Science march on Washington plagued by organizational turmoil
Plans for the march are being hindered by infighting among organizers and attacks from outside scientists who don’t believe their interests are fairly represented
Alex Hogan/STAT
By Kate Sheridan and Lev Facher

It may be the largest rally in support of science ever. Hundreds of thousands of people have joined the Facebook group for the upcoming March for Science, and tens of thousands have offered to volunteer. Beyond a march in Washington, supporters will hold simultaneous events in Boston and more than 400 other cities worldwide on April 22 to repudiate science policies and positions of the new White House and Congress.

Yet for all the excitement, STAT has found, plans for the march are plagued by infighting among organizers, attacks from outside scientists who don’t think their interests are fairly represented, and operational disputes. Tensions have become so pronounced that some organizers have quit and many scientists have pledged not to attend.

What was billed as science advocates speaking with a unified voice has instead surfaced long-lingering tensions within the scientific community.

Rachel Holloway, a clinical psychologist who chairs the event’s diversity and inclusion committee, conceded that initially the group was overwhelmed by scientists and activists clamoring for a spot at the table. It was “like trying to drink water out of a fire hose,’’ she said. Things have settled since January, and organizers have begun to address members’ concerns. But many are not satisfied.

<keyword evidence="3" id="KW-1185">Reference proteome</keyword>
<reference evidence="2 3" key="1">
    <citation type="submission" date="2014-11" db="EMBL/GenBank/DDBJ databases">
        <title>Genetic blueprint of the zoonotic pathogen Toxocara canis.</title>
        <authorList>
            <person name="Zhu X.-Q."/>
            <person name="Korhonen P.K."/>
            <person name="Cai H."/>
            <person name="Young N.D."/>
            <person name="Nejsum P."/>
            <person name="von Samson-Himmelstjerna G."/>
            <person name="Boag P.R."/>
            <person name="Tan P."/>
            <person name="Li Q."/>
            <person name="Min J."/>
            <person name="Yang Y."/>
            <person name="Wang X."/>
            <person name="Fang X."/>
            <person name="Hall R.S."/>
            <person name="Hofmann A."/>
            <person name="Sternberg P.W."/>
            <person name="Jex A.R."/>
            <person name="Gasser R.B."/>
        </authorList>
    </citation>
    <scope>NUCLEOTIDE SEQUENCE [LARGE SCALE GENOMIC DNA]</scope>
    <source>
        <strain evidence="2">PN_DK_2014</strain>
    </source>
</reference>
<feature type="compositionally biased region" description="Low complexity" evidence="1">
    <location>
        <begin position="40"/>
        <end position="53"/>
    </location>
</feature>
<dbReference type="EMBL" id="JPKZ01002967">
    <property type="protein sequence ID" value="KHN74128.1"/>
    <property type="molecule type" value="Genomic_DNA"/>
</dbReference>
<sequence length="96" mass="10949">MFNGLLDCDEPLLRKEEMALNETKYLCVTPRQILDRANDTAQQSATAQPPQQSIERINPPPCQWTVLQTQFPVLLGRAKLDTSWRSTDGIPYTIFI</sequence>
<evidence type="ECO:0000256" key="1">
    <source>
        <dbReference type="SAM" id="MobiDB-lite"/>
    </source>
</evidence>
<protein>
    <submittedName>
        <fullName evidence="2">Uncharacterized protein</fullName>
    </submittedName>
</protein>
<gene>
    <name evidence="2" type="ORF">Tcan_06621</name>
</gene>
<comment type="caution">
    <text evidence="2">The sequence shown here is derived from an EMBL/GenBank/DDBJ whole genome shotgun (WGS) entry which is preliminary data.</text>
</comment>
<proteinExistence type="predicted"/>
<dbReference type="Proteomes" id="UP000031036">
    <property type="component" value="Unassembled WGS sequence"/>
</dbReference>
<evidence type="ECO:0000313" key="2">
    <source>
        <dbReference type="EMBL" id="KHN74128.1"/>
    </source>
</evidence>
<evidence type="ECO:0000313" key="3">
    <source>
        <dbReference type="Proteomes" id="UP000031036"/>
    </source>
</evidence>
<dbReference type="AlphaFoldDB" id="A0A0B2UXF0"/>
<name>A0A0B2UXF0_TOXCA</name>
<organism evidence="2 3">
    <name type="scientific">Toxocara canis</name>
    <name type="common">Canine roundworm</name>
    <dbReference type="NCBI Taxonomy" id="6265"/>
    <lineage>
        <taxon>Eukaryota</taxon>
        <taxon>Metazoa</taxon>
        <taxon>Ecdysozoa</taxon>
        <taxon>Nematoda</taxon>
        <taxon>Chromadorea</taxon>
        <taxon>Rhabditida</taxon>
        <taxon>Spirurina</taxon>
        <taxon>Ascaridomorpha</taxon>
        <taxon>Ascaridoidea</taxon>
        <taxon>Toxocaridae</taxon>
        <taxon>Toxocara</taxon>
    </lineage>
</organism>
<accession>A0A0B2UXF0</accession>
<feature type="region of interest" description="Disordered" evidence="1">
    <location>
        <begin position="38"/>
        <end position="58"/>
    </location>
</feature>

Jacquelyn Gill, a biology and ecology professor at the University of Maine, said she quit the organizing committee in recent weeks because of leaders’ resistance to aggressively address inequalities — including race and gender.

“We were really in this position where, because the march failed to actively address those structural inequalities within its own organization . . . we carried those inequalities forward,’’ Gill said. “Some of these problems stem from the march leadership failing early on in its messaging.’’

At the heart of the disagreements are conflicting philosophies over the march’s purpose. In one corner are those who assert that the event should solely promote science itself: funding, evidence-based policies, and international partnerships.